This is somewhat different than the usual post. On the surface, it’s basically extolling the power of journaling to make life a little better. But the “too long, didn’t read” version would be this:
Teenagers especially can benefit from journaling. The creators of the NOSO Notebook (Not On SOcial media, get it?) have not only created a journal specifically designed for teens, they are also devoting a significant amount of the proceeds towards “teen wellbeing and mental health initiatives.”
For me, that’s the big selling point. Because there’s a lot of great notebooks out there (in the video, one of the creators has a Field Notes notebook prominently displayed on her desk). But if you’re going to buy a notebook, why not combine that with something that is also going towards the greater good?
Journaling Under Duress
Full disclosure: I began journaling about age fourteen, and it was under duress. I was raised in a religion that held up the journals and memoirs of the founding members in high regard, and it was encouraged as one of the many virtuous qualities a young man would have on his path to righteousness.
Of course, I resented that. I didn’t want to journal, and so a lot of my writing ended up being the furthest thing from righteous. I did not write about my faith in God, I wrote about my bitter resentment over the way the Baby Boomers had put us on the path to nuclear armageddon. I wrote about the crushes that I had on various people, and the heartbreak of unrequited (really: clueless) attempts to garner their attention.
One of the things I wrote a lot about was the way that I could see where people I cared about needed psychological care and counseling — and how the adults who could provide it didn’t see it. I was really resentful of that — and I can tell you that because I can still read those words written thirty-four years ago.
Finding Your Path
I’m not resentful any more — the benefit of hindsight has made me more charitable to the shortcomings of being an “adult” — but I still journal, and I still write whatever comes into my head. It’s by no means been a constant practice. Even the month of December has a whole week missing from my daily journal, and I’m somebody who’s writing a blog post telling you to journal.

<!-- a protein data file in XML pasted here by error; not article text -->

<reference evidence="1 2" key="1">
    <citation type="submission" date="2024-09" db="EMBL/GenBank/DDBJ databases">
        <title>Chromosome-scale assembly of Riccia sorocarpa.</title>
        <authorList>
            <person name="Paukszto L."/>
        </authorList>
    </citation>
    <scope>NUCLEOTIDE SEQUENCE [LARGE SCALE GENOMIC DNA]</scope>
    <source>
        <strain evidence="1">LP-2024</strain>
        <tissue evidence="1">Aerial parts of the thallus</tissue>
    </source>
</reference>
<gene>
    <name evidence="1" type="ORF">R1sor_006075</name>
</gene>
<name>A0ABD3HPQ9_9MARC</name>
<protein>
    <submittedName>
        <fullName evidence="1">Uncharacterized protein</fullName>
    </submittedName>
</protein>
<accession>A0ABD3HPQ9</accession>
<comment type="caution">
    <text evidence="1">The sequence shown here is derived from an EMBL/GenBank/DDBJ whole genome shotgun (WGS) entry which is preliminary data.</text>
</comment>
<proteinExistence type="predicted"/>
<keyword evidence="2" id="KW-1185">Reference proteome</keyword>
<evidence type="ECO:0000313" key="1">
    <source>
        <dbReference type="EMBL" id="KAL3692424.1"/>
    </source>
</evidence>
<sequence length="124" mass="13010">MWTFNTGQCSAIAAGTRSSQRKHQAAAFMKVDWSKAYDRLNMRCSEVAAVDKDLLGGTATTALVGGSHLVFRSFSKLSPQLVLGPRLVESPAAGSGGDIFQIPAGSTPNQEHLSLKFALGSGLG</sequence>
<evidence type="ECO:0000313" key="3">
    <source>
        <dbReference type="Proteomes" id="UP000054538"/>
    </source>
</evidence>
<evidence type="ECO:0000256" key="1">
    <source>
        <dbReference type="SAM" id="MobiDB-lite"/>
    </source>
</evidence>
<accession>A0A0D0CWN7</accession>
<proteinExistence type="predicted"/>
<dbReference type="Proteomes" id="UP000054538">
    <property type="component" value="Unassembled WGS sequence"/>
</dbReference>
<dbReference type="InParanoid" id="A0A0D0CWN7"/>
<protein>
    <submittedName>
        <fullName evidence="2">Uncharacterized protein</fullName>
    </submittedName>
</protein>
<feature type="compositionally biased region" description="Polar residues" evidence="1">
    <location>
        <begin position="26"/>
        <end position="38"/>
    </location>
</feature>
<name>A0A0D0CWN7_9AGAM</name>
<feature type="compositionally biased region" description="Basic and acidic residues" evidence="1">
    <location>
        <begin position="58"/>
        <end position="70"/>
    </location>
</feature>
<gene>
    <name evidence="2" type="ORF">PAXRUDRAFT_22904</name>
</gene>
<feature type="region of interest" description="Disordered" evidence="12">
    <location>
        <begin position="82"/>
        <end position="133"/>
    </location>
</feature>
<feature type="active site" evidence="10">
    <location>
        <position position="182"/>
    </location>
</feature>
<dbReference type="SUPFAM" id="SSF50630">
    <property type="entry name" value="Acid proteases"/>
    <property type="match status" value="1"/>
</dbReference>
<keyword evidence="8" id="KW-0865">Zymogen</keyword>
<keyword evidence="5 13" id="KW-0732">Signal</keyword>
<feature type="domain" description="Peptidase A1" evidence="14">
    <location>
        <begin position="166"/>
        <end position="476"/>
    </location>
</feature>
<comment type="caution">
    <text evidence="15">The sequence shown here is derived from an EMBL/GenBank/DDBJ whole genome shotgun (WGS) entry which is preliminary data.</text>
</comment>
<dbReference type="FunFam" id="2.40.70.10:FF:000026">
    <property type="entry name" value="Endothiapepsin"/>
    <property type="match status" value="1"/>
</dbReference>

Journaling might have been easier to turn into a daily habit if it had been fun from the beginning.
I mean, now I lust after notebooks, I thrill at filling my fountain pens with special inks, I have favorite mugs filled with hot beverage and a comfortable chair to do the writing…I make my journaling a pleasure for myself.
That’s what the NOSO creators have done. They understand all of the reasons why journaling is good for teens especially — but they went the extra mile to make the product itself interesting:
We want to give our budding teens something meaningful and intentional — something analogue to balance beautifully with their tech-filled social lives…our focus is also on it being not too prescriptive, so that it lends itself to any preferred use, be it for goal-setting, planning, ideation, writing, drawing or something else.
Along with that there’s a bunch of stuff about the materials, the paper, even the production process — but if you know a teen, this would be something that would be a worthwhile tool to put in their hands. It can be life-changing.
And if you don’t know a teen, I’d still suggest you back their project. Because somewhere out there there’s a teen who’s gonna need it.
I received no compensation from NOSO for this article, but I am a backer of their project.